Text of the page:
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Penguin colony at Cape Adare.
Photo Credit: Steve Emslie
Cape Adare is home to the largest Adélie penguin colony in Antarctica. Until about 200 years ago, when humans decimated whale and seal populations, the penguins subsisted mainly on fish. But the ensuing surplus of krill created by the dearth of top predators caused a shift in diet.  

Changing diet

Krill surplus 200 years ago may have caused penguins to shift prey preferences

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Most of us have heard the oft-repeated phrase, “You are what you eat.” Turns out it’s not just a way for your mother to nag you about your poor eating habits.

By studying the tissue remains of penguins in Antarctica, scientists are not only learning more about the modern diet of the continent’s iconic seabird but also what was on the menu thousands of years ago. And that information can provide insight into past climate and penguin behavior, as well as how the species could respond to future climate changes.

Steve Emslie External Non-U.S. government site, a marine ornithologist in the Department of Biology and Marine Biology External Non-U.S. government site at the University of North Carolina Wilmington External Non-U.S. government site, and his team are in the midst of a five-year grant from the National Science Foundation (NSF) External U.S. government site to determine how changes in climate and penguin prey dynamics have influenced the seabird population.

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Much of their work involves collecting tissue samples, such as eggshells and feathers, from existing penguin colonies and long-extinct ones around the Antarctic Peninsula and the Ross Sea regions. Then they analyze the samples in the lab, looking at the ratios of carbon and nitrogen stable isotopes, which can provide important clues to what’s been on the dinner plate throughout the year.

“It’s mainly based on the fact that you are what you eat,” explained Emslie, who will return to McMurdo Station External U.S. government site and Ross Island this summer season to continue his fieldwork as the principal investigator (PI) on the project. “Whenever you eat something, you’re absorbing the carbon and nitrogen isotopes that are stored in that food. That ratio of carbon and nitrogen isotopes will be a part of your tissues as long as you’re eating that food.”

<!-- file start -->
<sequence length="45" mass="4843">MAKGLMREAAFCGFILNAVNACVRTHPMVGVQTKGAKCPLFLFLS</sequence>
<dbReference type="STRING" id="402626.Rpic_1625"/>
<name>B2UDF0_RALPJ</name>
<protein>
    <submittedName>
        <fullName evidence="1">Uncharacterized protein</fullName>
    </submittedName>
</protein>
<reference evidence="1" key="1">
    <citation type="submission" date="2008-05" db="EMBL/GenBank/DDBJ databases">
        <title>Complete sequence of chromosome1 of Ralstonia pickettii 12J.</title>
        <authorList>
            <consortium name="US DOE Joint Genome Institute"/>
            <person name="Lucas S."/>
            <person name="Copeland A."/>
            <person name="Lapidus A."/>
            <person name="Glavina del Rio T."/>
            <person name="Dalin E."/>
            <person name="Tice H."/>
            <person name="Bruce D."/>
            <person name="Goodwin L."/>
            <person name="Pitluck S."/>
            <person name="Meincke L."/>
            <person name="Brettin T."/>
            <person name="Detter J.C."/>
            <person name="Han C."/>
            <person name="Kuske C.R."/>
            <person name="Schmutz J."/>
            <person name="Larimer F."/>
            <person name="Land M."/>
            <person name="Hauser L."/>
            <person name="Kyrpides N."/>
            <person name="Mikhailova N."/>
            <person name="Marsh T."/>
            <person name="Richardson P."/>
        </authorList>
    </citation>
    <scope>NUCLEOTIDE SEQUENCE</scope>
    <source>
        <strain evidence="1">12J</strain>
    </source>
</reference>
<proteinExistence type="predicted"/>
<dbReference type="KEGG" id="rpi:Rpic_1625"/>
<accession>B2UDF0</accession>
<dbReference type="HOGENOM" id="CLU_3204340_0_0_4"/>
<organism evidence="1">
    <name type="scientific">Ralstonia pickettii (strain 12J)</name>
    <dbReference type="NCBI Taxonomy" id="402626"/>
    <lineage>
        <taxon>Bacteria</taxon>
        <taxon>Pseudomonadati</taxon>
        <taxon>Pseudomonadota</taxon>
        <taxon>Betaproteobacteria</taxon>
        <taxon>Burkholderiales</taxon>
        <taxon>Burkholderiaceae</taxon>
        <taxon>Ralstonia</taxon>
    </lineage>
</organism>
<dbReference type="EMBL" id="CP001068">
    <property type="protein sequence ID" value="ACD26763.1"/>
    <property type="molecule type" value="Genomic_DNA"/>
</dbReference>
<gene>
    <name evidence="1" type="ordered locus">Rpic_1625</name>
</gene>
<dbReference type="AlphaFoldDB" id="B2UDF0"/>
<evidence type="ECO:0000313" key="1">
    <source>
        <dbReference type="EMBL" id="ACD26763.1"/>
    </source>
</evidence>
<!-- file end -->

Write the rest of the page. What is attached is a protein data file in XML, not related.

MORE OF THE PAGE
For example, shifts in carbon isotope ratios can indicate if a bird feeds inshore or in the marine environment. Nitrogen isotope ratios indicate how far up or down an animal feasts on the food chain.

“We look at that as a way to assess diet and how it has shifted through time as well with the Pygoscelis penguins, and also through space by the different colonies in the different regions of the Antarctic,” Emslie said.

In a study published two years ago in the journal Proceedings of the National Academy of Sciences, Emslie and collaborator William Patterson suggested that the krill-centric diet of today’s Adélie penguin is a recent phenomenon, a shift that occurred maybe 200 years ago. Their suggestion is based on a change in the nitrogen stable isotope ratio in penguin tissue.

Adelie penguins at Brown Bluff.
Photo Credit: Michael Polito
Adélie penguins march along Brown Bluff at the northern end of the Antarctic Peninsula.

Two hundred years ago is about the time when whalers began decimating the waters around Antarctica of krill-eating whales and seals, creating what Antarctic scientists in the 1960s and 1970s labeled as a “krill surplus,” Emslie said.

“It makes sense,” he said. “Krill per gram are just as rich in protein as fish but during a krill swarm, you can gather a lot more food a lot more quickly than you could in a school of fish. We think that’s probably why they did that switch — when krill became more abundant — even though fish were probably still available.”

Now the scientists are testing the idea further by looking at gentoos, another Pygoscelis penguin, a mostly subantarctic bird that is pushing its way across the northern end of the Antarctic Peninsula as the climate there warms and the Adélie population declines.

“We’re not sure it will show up because gentoos are known to eat a lot more fish and squid in their diet anyway compared to Adélies,” Emslie said.

The scientists know the shift in diet for the Adélies in the Ross Sea region is relatively recent because tissue samples dating back at least 40,000 years from extinct colonies in the region suggest a diet richer in fish. “Surprisingly, there weren’t any noticeable shifts [in diet] between warm and cold [periods] that are known from ice core records,” Emslie said. 

“That was kind of a surprise as to why there would be a sudden shift in diet historically that wasn’t related with these climate intervals,” he said, referring to the krill surplus that resulted from whaling.

Emslie said it’s difficult to pin down an exact date on when Adélies began to prefer krill, but it was certainly happening by the beginning of the 20th century based on an analysis of Adélie eggs stored in explorer Robert F. Scott’s Hut on Cape Evans that were collected from a nearby colony sometime between 1911-1917.

“They became a nice historical sample to run isotope analysis on to see if the dietary switch had occurred by the early 1900s, and the data suggest that it had,” Emslie said. “On the peninsula you would expect it to occur first because it was hit hard first by the sealers and whalers.” 1 2   Next

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Curator: Peter Rejcek, Antarctic Support Contract | NSF Official: Winifred Reuning, Division of Polar Programs